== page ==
Somewhere I read that .005 is the magic number. Anything more than that will end up there.

J.O.

65 Corsa Turbo Vert
79 Honda XL 500S
69 Honda CL 160 D
2010 BMW F 650 GS
2003 Bounder 36D
2013 KIA Optima SX turbo-AKA ZIPPY (wife,s car)
69 Newport Holiday Sailboat
Baja 150 dune buggy cart
Coleman HS 500 UTV
2016 KIA Sorento SXL Turbo

Bethlehem,Pa

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Re: Identifying A Hack Job On A Head
Posted by: 66vairman ()
Date: December 22, 2016 06:26PM

Wagon Master Wrote:
-------------------------------------------------------
> Are you saying a seat installed at .001 will be
> the same as one installed at .010 after after 50
> heat cycles? They'll both settle in to .005? I'm
> not buying.

Of course not - J.O. summed it up well.

What I meant to say was - Expansion will reduce the initial interference fit if it exceeds what the head/seat expansion cycle tolerates, "that doesn't justify a "sloppy" or loose interference fit seat install."

So of course a seat installed with a 0.001 interference fit will NOT get tighter.

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Re: Identifying A Hack Job On A Head
Posted by: v8vair ()
Date: December 22, 2016 06:38PM

Im no expert but i believe once the heads get soft they expand at a much greater rate than the steel seats,requiring such a tight interference fit. When they are reheat treated you dont need as much. the various copper seats expand at close to the same as the aluminum which dot require but maybe 004 Mike

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Re: Identifying A Hack Job On A Head
Posted by: JimBrandberg ()
Date: December 23, 2016 04:38AM

I had a pair of race heads heat treated. A local guy did it on the side but doesn't anymore. At that time there was also a place I think called West Coast Heat Treating in California, former Corvair racer Jon Brakke used them. Expensive proposition as all parts must be removed and replaced. The heads also tend to move about a bit during the process so careful attention to guide and seat and head gasket surfaces is needed. I would say again, expensive proposition. It's a valid point that some heads have gone too soft for good valve seat and guide retention.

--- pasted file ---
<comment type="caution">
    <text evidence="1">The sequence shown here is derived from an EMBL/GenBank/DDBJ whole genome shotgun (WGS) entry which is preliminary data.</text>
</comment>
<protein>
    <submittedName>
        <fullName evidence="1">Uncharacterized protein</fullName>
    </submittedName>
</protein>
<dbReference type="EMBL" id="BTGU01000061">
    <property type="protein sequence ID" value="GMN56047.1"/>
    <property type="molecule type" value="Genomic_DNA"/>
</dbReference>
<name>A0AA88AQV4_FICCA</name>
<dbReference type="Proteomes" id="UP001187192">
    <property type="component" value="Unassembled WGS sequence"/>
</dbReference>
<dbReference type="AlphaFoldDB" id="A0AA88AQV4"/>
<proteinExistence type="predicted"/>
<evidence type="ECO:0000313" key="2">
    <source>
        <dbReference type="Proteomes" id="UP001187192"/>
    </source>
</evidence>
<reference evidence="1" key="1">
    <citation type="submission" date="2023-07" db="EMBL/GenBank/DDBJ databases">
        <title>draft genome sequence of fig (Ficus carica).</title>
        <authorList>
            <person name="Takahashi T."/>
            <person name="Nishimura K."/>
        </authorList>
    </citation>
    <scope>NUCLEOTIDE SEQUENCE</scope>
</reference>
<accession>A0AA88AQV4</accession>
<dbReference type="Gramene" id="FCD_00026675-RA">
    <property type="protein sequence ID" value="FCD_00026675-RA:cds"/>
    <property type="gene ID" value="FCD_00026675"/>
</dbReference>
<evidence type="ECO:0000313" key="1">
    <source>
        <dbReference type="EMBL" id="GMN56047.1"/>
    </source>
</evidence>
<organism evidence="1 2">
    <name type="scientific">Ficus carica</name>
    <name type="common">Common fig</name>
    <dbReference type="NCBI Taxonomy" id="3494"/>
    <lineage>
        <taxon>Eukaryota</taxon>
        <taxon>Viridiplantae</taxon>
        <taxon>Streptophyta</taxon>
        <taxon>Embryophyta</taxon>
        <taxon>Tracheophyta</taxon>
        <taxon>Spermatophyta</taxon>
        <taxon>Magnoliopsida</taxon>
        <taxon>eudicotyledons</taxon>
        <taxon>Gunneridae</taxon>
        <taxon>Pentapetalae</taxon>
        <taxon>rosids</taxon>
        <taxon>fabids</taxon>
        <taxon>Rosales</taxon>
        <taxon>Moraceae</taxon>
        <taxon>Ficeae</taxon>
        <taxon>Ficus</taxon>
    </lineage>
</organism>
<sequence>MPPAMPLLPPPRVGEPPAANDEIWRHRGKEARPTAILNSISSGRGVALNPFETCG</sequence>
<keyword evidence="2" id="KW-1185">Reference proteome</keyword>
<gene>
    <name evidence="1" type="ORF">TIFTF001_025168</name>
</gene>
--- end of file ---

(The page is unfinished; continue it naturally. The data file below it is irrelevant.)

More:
I went to a heat treating lab where they checked how soft the aluminum was by shooting a ball and checking the depth of the dent. It was somewhat inconclusive and I didn't want to waste too much of their time as they were doing it for free and they were not going to do any work for me in the long run. I think it's still the way to test if possible.
Heat treating old heads is a good thing but expensive and difficult. I wish someone would work through it so it wasn't a one time deal. I would be interested in hearing more on the subject, I know very little aside from having it done once more than 10 years ago.
Jim Brandberg
Isanti, MN
CorvairRepair.com

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Re: Identifying A Hack Job On A Head
Posted by: v8vair ()
Date: December 23, 2016 05:55AM

Theres a local place here in Atlanta that say they can do it. I have not been there yet to talk. My head guy can tell right away by the way the aluminum cuts. Im going to heat treat my next set of heads. As soon as i recover from all the latest purchases ! Mike

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Re: Identifying A Hack Job On A Head
Posted by: LawrenceNZ ()
Date: December 23, 2016 08:44AM

Hello There, i agree with with Max Roeder about hack jobs been done on these heads as i to have a set on and engine that Michael Leveque built for me and i must say they are trash none of the valves seated when brake clean was poured down the ports and talk about seats been held in by beating them with a club mine were hit with a pick axe . In fact the complete engine is trash and is headed for the scrap dealer. I don't mined mentioning his name as i have spent over 5 figures with the guy and his reply in writing was i quote " YOU GOT WHAT YOU PAID FOR ".